SEFSC (Southeast Fisheries Science Center)
NOS (National Ocean Service)
NCCOS (National Centers for Coastal Ocean Science)
CoRIS (Coral Reef Information System)
Type of Resource:
Journal Article
Note:
Remotely sensed and in situ data, in tandem with numerical modeling, are used to explore the causes of an episode of localized but severe mortality of corals, sponges, and other invertebrates at the Flower Garden Banks (FGB) National Marine Sanctuary in July 2016. At about 190 km off the Texas coast, at the top the seamount in the East FGB, up to 82% of coral reef organisms were affected in a 1–2 m thick layer on the local seafloor at ∼23 m depth. Analysis of available data pointed to low levels of dissolved oxygen being the most likely contributing factor in the observed mortality (Johnston et al., 2019). Observations show that upwelling-favorable winds in June and July 2016 carried brackish and turbid coastal waters across the northwestern Gulf of Mexico continental shelf to the FGB. This plume of coastal water was the result of exceptionally high precipitation and local river run-off. Field data provide clear evidence of thin, localized, subsurface near-hypoxic layers immediately below this turbid, low salinity coastal plume. These mid-water layers extended over longer distances (30–40 km), and reached further offshore (∼100 km), than previously reported in the region, associated with large quantities of organic matter carried offshore by the brackish plume. The surface brackish layer was observed to cover the East FGB in satellite ocean color imagery and in situ salinity measurements in late June and July 2016. Model results and sparse observations on the shelf suggest that this surface layer was ∼20 m thick. It is expected that organic matter carried in the surface layer accumulated on the seafloor of the East FGB, which was just below the brackish plume. In the absence of ventilation, this led to the local formation of a bottom hypoxic layer, similar to what is observed on the Gulf of Mexico inner to mid-shelf every summer. The conditions experienced at FGB in July 2016 are likely to affect other reefs exposed to brackish plumes with high organic matter loads. The processes of physical connectivity by transport of material is critical for reef colonization and survival, but can also be fatal to coral ecosystems. The monitoring of coral reefs should take the threat of hypoxia due to distant sources of organic matter into account.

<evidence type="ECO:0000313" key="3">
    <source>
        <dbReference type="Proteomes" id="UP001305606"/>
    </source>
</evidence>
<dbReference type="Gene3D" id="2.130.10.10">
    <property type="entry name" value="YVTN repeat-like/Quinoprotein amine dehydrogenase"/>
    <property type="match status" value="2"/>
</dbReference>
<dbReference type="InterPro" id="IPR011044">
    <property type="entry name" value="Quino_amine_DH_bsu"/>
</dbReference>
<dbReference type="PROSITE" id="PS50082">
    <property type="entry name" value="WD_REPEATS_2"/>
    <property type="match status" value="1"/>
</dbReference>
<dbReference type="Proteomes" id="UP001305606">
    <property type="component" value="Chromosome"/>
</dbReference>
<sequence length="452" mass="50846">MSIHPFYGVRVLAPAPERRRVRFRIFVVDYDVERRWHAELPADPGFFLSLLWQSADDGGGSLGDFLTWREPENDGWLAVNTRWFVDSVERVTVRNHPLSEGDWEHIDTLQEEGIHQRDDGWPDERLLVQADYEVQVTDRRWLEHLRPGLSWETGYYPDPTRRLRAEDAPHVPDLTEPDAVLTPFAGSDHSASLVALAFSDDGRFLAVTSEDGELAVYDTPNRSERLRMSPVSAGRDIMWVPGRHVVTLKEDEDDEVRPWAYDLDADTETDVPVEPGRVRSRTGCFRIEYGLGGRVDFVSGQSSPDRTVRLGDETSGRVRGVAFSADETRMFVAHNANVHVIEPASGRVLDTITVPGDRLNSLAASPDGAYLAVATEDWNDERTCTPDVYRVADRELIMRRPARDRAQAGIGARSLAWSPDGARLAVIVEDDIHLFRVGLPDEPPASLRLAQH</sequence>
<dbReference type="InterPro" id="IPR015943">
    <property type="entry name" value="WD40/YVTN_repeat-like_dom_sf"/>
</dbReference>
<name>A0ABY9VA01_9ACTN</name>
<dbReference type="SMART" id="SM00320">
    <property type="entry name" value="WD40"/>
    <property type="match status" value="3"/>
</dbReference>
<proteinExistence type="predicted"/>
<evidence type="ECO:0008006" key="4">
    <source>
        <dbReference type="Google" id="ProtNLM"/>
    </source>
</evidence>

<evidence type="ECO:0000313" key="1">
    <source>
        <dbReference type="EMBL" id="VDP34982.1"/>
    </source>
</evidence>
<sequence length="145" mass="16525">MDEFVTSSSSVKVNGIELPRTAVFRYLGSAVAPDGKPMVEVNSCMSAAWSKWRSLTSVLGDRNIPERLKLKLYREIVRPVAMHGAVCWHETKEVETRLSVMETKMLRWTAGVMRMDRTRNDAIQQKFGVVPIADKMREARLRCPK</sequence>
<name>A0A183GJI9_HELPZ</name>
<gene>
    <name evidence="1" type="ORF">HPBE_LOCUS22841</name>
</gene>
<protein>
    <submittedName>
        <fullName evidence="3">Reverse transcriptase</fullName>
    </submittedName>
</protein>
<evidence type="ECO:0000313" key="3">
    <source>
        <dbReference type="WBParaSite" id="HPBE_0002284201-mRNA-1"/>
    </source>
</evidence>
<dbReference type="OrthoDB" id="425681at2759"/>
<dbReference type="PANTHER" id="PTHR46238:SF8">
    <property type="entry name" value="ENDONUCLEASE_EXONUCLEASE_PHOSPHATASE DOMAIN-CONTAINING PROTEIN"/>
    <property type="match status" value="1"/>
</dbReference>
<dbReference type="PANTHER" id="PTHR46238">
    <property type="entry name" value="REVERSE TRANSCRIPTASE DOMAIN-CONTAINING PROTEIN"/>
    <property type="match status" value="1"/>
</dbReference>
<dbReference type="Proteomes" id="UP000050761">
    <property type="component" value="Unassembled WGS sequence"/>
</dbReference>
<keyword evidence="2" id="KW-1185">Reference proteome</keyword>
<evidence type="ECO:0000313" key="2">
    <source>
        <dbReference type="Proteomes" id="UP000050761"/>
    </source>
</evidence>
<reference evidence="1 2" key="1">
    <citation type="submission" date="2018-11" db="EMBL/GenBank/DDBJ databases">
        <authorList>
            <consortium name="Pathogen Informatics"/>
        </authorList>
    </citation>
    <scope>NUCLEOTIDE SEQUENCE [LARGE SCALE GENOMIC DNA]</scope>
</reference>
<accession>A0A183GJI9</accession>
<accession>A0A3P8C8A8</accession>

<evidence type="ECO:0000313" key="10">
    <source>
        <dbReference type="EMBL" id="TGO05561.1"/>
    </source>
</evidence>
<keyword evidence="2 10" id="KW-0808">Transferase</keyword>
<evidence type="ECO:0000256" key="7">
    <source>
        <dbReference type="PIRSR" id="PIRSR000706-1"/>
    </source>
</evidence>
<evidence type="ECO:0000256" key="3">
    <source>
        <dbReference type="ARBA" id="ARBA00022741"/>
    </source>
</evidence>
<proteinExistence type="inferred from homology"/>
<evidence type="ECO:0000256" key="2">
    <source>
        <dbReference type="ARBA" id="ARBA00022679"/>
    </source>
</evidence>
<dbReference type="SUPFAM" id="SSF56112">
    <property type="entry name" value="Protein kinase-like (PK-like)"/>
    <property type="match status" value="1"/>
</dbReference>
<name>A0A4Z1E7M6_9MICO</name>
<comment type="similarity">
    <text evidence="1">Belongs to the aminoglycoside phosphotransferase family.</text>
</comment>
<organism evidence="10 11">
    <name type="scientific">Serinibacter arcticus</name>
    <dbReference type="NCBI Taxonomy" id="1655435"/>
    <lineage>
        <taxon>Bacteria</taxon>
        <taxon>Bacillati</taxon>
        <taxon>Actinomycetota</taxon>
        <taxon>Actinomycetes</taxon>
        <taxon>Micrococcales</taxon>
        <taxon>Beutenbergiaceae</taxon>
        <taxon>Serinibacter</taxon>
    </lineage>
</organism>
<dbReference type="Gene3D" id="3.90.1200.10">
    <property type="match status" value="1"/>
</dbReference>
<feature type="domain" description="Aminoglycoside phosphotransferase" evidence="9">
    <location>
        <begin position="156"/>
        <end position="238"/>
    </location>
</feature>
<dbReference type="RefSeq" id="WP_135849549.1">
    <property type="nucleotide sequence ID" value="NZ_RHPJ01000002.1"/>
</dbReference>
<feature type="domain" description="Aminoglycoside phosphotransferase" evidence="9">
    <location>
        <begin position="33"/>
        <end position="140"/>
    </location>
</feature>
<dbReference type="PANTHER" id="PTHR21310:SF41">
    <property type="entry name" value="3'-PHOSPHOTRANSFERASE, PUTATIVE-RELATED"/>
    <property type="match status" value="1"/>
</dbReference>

2019
2021-11-15T00:00:00Z
Grant no. NA15NOS4510226
Grant no. NA10OAR4320143
Hypoxia; Coral Reef; Upwelling; Shelf Processes; Coastal Flooding; Connectivity; Ecology.
CIMAS (Cooperative Institute for Marine and Atmospheric Studies)
OAR (Oceanic and Atmospheric Research)
AOML (Atlantic Oceanographic and Meteorological Laboratory)
NMFS (National Marine Fisheries Service)
SEFSC (Southeast Fisheries Science Center)
NOS (National Ocean Service)
NCCOS (National Centers for Coastal Ocean Science)
CoRIS (Coral Reef Information System)
Submitted
https://doi.org/10.1016/j.csr.2019.103988
Accepted Manuscript
1948
URL:
DOI: